Centrepiece of the Social Sciences

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LSE Campus RedevelopmentThe LSE campus will undergo its largest redevelopment since the foundation of the School. The East building, Clare Market, the Anchorage and part of St. Clement's will be demolished and replaced with a single large building spanning the space from Columbia House to the Lionel Robbins building. The redevelopment represents an one-time opportunity to create a centrepiece within London, the United Kingdom and the world for the social sciences. I review and critique the 5 submitted architectural designs on their conceptualisation of the public space, their capture of natural light, their public visibility and branding potential, their success in establishing a grand boulevard and their ability to bring balance to the School's physical campus.


A School Plaza:

Team A before Team E

School PlazaThe LSE campus is an indistinct amalgamation of building and narrow pedestrian thoroughfares and public roads. The planned redevelopment represents a one-time opportunity to establish a larger plaza, significantly more expansive as the John Watkins "plaza", acting as a focal point of the social life of the LSE community and featuring School buildings old and new as a backdrop.

Team E has best captured the essence of a fully outdoor plaza. It would be bounded by a new tower to the east featuring student servicing areas on the lower levels, the library to the north, the remaining part of the St. Clement's building to the West and the main body of the new development to the south. In contrast to the plaza in the design of Team B, the high-rise Thomas More building, which is not part of the LSE campus, would be effectively shielded and, hence, would not be allowed to dominate the new public square.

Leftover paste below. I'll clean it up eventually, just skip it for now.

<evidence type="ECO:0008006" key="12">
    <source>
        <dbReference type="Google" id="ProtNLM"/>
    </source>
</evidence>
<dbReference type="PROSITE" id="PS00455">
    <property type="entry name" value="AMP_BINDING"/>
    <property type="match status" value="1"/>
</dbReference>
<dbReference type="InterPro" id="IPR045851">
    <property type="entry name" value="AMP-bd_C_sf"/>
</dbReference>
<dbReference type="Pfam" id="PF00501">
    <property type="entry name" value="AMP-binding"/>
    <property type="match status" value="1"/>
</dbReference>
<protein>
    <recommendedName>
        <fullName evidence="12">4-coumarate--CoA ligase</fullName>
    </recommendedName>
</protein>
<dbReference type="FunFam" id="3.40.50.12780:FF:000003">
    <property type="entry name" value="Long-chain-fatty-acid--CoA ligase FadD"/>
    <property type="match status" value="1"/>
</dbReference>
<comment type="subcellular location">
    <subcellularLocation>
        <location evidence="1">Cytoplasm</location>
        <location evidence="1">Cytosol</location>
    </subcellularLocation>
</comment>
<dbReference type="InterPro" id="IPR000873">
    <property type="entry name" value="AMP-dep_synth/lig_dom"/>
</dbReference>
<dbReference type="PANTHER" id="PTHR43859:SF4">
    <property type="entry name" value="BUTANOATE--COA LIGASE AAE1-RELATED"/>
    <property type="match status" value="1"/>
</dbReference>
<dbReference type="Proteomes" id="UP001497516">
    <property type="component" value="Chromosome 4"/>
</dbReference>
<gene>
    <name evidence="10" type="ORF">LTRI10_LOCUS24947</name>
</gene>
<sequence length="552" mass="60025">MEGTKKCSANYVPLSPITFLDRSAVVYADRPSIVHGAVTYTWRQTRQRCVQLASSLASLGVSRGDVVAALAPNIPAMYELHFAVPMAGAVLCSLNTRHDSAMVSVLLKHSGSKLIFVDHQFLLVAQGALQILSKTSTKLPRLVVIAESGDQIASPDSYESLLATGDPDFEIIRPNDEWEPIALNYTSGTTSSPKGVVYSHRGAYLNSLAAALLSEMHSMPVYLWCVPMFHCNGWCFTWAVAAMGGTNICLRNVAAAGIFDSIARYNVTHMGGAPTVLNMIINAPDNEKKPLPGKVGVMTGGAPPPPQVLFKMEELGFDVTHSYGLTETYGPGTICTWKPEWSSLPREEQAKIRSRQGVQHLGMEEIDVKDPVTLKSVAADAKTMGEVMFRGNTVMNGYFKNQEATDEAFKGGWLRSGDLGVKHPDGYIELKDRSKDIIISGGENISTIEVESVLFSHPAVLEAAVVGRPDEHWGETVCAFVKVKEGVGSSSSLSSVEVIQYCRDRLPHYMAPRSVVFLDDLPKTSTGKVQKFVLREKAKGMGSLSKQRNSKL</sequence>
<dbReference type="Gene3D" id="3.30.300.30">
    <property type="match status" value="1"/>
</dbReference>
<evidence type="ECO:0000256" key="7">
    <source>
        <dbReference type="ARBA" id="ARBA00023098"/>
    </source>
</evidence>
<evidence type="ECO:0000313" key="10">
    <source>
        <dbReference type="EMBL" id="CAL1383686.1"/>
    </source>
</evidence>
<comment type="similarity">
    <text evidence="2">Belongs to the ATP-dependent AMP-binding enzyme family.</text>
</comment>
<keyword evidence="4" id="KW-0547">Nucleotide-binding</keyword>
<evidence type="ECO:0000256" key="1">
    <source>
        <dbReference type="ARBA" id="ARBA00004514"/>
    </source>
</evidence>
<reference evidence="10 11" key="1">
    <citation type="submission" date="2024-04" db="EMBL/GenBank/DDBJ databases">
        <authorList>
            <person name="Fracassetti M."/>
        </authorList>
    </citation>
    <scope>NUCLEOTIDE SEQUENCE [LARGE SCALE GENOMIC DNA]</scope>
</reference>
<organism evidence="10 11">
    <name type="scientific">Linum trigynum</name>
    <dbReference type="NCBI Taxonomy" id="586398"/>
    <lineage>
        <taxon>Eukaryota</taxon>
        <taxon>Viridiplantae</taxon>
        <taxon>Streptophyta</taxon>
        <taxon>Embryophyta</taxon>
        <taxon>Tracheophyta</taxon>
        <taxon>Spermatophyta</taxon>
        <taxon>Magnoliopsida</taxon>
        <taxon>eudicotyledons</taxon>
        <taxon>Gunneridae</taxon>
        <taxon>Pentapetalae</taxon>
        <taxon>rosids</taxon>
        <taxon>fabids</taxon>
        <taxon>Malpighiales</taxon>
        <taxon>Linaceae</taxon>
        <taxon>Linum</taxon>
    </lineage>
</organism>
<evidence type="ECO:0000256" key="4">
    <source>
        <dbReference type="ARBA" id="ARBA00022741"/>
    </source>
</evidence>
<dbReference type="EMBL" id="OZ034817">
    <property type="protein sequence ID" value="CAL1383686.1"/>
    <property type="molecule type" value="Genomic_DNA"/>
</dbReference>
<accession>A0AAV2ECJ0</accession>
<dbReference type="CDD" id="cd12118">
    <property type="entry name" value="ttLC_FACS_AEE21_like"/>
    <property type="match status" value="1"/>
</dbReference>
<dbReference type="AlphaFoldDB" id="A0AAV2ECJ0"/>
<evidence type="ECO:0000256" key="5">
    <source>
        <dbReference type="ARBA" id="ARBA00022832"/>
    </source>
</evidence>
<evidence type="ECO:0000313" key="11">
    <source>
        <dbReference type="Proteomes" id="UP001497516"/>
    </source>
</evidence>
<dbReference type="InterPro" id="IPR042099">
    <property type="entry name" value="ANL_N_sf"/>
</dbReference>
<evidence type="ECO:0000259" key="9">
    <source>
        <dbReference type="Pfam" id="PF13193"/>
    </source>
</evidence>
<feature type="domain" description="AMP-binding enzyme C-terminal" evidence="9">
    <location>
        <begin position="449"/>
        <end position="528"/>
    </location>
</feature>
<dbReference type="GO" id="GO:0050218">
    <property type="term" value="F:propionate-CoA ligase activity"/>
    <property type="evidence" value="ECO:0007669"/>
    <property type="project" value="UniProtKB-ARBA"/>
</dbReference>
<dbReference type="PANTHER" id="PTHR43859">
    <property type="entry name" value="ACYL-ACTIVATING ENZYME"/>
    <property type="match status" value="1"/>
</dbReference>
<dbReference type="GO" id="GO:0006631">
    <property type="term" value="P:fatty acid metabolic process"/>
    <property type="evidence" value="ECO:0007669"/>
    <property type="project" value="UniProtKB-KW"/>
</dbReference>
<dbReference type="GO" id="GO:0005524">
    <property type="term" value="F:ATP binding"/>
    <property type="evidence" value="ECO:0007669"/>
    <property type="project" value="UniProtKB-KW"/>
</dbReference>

Team E has spun the outdoor plaza concept further by creating a combined inside/outside area on the level of and along Houghton Street. The other teams have done the same to differing visual and practical effect. I find this realisation of a plaza more compatible with the character of the School as compared to a purely outdoor space. There are lots of large outdoor public squares in the City, which are underutilized. The extension of Houghton Street, an important landmark in its own right, into the new building torso would complement and expand the quirky mesh of buildings and thoroughfares as an expression of the School's physical campus. I would forego wasting valuable real estate on an oversized outdoor plaza. Hence, my first nod goes to the inside/outside scheme of Team A. It's level with Houghton Street over the entire breath of the building, representing a true plaza against the levelled designs of Teams C and D. You don't want to have the School plaza dominated by sweeping stairs. Despite featuring a smaller squared outdoor space and a limited expanse of the inside/outside street-level plaza concept, Team E also gets a nod. I cannot recognise any such interpretation of a plaza in Team B's design.